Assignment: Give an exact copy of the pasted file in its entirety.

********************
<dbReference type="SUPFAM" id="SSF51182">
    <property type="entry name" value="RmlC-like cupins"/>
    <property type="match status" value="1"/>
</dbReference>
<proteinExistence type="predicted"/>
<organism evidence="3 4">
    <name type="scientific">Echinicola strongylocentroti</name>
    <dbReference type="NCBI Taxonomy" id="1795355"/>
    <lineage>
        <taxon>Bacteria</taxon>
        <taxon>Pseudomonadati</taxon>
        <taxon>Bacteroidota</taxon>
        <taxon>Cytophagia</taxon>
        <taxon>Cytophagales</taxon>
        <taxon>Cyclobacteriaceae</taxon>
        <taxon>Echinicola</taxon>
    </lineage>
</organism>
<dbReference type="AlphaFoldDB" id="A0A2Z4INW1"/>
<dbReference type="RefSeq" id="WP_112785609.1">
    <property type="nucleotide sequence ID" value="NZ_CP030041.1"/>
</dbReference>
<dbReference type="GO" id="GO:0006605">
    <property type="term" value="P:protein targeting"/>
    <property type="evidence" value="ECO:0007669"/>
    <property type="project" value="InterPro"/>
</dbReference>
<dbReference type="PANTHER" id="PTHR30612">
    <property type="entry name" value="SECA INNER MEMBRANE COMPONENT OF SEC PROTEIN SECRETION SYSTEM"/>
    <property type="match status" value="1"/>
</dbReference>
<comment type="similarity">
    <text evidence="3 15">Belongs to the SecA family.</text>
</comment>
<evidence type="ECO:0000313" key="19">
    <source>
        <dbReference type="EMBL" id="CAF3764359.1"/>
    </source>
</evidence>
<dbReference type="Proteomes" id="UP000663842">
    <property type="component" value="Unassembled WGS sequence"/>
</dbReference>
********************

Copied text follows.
<dbReference type="SUPFAM" id="SSF51182">
    <property type="entry name" value="RmlC-like cupins"/>
    <property type="match status" value="1"/>
</dbReference>
<proteinExistence type="predicted"/>
<organism evidence="3 4">
    <name type="scientific">Echinicola strongylocentroti</name>
    <dbReference type="NCBI Taxonomy" id="1795355"/>
    <lineage>
        <taxon>Bacteria</taxon>
        <taxon>Pseudomonadati</taxon>
        <taxon>Bacteroidota</taxon>
        <taxon>Cytophagia</taxon>
        <taxon>Cytophagales</taxon>
        <taxon>Cyclobacteriaceae</taxon>
        <taxon>Echinicola</taxon>
    </lineage>
</organism>
<dbReference type="AlphaFoldDB" id="A0A2Z4INW1"/>
<dbReference type="RefSeq" id="WP_112785609.1">
    <property type="nucleotide sequence ID" value="NZ_CP030041.1"/>
</dbReference>
<dbReference type="GO" id="GO:0006605">
    <property type="term" value="P:protein targeting"/>
    <property type="evidence" value="ECO:0007669"/>
    <property type="project" value="InterPro"/>
</dbReference>
<dbReference type="PANTHER" id="PTHR30612">
    <property type="entry name" value="SECA INNER MEMBRANE COMPONENT OF SEC PROTEIN SECRETION SYSTEM"/>
    <property type="match status" value="1"/>
</dbReference>
<comment type="similarity">
    <text evidence="3 15">Belongs to the SecA family.</text>
</comment>
<evidence type="ECO:0000313" key="19">
    <source>
        <dbReference type="EMBL" id="CAF3764359.1"/>
    </source>
</evidence>
<dbReference type="Proteomes" id="UP000663842">
    <property type="component" value="Unassembled WGS sequence"/>
</dbReference>